One team at the Solar Decathlon this year was particularly focused on a very important community – those military veterans returning home from wartime trauma with symptoms of PTSD. Nevada is reported to have 200,o00 veterans living in the State, making their project particularly relevant. The University of Las Vegas’ Mojave Bloom provides “a healing oasis in the middle of the harsh Mojave Desert through a calculated polyphony of sensory experiences.”
The house was designed to meet the needs of these returning military veterans with what they may need to heal, whether that is a need for privacy, social connection, control over sound, light, air or other environmental conditions. This will help them to reintegrate themselves back into their past lives and reconnect effectively with family.
The Mojave Bloom team did extensive research before designing the house to find out what PTSD symptoms are and how they might be alleviated. The house was then designed so the resident can easily adjust the conditions in the house to meet their unique everyday needs. This gives them the empowerment to control their activities, their reaction to the Vegas Valley weather conditions, and their need for either more privacy or more social connection as they heal.
The house was designed with highly efficient mechanical systems and with a very solid air-tight enclosure to provide comfort with lighting, sound, and air options to address insomnia, and other symptoms of PTSD. The house was designed to maximize efficiency and comfort, so the occupant can focus on healing.
Mojave Bloom is equipped with a flexible design strategy: energy self-sufficiency, a high efficiency ventilation system, an HVAC and battery backup system and noise reduction through its airtight material and efficient envelope. Native plantings around the house require minimal watering in this desert environment while also creating a calm and healing atmosphere.
The interior of the house incorporates a living green wall that cools the dry desert air via evaporation. The greenery provides a visual, olfactory stimulus and distraction from irritability.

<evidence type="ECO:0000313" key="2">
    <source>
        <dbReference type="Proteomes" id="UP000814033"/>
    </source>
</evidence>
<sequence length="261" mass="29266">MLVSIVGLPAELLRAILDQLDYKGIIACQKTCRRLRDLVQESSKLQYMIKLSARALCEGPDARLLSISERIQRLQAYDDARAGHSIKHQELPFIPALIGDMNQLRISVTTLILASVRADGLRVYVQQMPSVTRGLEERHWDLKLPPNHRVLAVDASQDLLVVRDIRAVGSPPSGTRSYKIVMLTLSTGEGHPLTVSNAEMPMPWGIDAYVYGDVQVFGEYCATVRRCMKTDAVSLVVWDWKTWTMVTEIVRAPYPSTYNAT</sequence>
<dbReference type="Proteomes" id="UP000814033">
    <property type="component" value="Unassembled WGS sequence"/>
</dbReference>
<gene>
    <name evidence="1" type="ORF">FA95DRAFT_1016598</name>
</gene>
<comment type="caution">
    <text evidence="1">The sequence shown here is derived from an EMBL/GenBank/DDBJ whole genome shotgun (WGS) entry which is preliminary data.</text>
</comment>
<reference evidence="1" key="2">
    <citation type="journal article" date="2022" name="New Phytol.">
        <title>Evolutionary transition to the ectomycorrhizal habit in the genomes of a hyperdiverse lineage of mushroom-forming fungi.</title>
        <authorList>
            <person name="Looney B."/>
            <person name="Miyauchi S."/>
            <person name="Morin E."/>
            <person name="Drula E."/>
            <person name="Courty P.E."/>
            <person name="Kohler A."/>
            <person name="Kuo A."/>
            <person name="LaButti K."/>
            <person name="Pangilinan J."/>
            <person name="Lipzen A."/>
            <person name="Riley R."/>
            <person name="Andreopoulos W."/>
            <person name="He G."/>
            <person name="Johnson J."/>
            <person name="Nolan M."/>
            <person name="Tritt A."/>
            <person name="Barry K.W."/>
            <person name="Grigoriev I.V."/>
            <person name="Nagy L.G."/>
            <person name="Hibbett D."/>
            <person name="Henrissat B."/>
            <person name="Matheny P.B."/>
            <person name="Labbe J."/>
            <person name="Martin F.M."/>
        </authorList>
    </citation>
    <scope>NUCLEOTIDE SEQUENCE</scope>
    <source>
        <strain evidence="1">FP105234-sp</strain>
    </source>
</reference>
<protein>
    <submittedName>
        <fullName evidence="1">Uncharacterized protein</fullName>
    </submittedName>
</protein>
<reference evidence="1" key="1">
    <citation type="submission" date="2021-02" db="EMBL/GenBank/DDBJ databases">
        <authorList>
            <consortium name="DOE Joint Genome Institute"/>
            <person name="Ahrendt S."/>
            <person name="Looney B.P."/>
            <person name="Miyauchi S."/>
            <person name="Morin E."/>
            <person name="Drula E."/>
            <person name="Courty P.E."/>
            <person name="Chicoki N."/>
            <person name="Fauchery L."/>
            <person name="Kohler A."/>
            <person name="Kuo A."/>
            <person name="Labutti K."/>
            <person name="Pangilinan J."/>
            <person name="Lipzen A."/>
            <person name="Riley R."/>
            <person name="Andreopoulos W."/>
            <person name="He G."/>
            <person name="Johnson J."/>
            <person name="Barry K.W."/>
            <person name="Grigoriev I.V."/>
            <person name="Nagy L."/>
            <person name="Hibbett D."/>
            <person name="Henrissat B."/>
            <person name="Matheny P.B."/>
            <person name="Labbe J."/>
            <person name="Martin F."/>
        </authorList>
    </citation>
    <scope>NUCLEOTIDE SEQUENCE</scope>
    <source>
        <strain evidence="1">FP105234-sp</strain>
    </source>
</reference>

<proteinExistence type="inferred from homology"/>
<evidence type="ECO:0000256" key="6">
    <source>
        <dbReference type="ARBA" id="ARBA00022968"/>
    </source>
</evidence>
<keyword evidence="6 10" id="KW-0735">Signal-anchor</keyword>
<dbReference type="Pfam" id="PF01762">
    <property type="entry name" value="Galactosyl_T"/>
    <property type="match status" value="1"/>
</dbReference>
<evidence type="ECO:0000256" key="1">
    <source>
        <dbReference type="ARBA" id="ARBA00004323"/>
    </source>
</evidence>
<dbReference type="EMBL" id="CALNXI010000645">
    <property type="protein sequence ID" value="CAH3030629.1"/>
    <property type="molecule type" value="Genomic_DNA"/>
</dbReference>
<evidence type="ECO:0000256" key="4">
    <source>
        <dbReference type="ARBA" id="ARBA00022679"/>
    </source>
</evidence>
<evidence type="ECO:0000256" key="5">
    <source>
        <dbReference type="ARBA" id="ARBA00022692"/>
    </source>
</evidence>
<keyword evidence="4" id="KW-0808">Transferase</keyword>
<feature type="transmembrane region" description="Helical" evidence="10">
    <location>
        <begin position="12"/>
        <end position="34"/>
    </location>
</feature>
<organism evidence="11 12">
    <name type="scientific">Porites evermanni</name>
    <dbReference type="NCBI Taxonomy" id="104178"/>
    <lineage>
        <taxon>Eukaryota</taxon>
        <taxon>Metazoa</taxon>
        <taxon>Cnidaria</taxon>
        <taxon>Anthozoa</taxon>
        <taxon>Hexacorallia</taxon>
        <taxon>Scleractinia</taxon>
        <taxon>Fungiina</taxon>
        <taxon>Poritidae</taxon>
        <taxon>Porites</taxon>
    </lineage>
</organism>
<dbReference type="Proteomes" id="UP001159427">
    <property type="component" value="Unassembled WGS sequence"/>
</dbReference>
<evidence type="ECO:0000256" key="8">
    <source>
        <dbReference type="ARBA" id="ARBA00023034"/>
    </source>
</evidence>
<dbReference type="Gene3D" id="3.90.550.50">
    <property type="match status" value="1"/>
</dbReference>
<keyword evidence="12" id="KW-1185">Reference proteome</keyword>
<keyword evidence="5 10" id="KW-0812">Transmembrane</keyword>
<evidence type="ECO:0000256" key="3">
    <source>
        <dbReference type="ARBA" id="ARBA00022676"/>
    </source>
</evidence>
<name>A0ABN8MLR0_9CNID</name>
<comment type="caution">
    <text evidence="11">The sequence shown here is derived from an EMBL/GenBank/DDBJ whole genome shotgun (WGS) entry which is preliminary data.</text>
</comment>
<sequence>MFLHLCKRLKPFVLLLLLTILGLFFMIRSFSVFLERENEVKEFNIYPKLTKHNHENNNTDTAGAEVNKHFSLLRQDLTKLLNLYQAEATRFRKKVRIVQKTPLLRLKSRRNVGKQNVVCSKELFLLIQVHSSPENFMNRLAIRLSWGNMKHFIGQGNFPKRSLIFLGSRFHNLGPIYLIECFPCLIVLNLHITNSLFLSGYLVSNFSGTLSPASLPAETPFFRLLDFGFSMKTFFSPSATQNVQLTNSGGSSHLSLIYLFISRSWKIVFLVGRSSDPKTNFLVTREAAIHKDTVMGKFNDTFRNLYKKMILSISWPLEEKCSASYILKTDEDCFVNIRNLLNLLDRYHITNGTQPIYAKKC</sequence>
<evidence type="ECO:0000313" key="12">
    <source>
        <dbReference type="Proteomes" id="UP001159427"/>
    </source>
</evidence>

The ability to manipulate space within the house allows the resident to adapt their home to meet their current needs – while adjusting to the weather conditions and their personal preferences. When the occupant feels the need to be more protected, they can close the courtyard gates, which provide both physical and psychological protection; when they’re feeling more open, they can open the gates to let the outside world in. Additionally, when they need to survey the entire house, due to a potential trigger, the courtyard’s extensive glazing allows them to see throughout, so they can recognize immediately that there isn’t a threat present. Doing so can reduce their anxiety. At other times, they might need to feel a bit more closed/protected, and they might need it a bit darker inside to help them sleep; PTSD sufferers often have sleep disruptions, which can make their symptoms worse. While daylight helps them to better regulate their circadian rhythms, sometimes the might need to sleep during the day, or they might need the psychological protection offered by a more intimate setting. The team installed rolling shades at the three glazed sides of the courtyard, and made sure the fabric selected was visually translucent during both day and night. This allows the user to tailor the amount of sunlight they want, and provides the ability to create a measure of visual separation when desired. Like the gate, these shades are intentionally manually operated, so the user physically manipulates these systems to change their environment. This direct physical control of their environment is important to veterans who deal with PTSD, as it gives them a physical, tactile way to engage in changing the conditions, which can help them psychologically; by being able to take control of their needs, they can begin to heal.
This model house is proposed to be permanently located at the Las Vegas Community Healing Garden’s Sanctuary of Healing.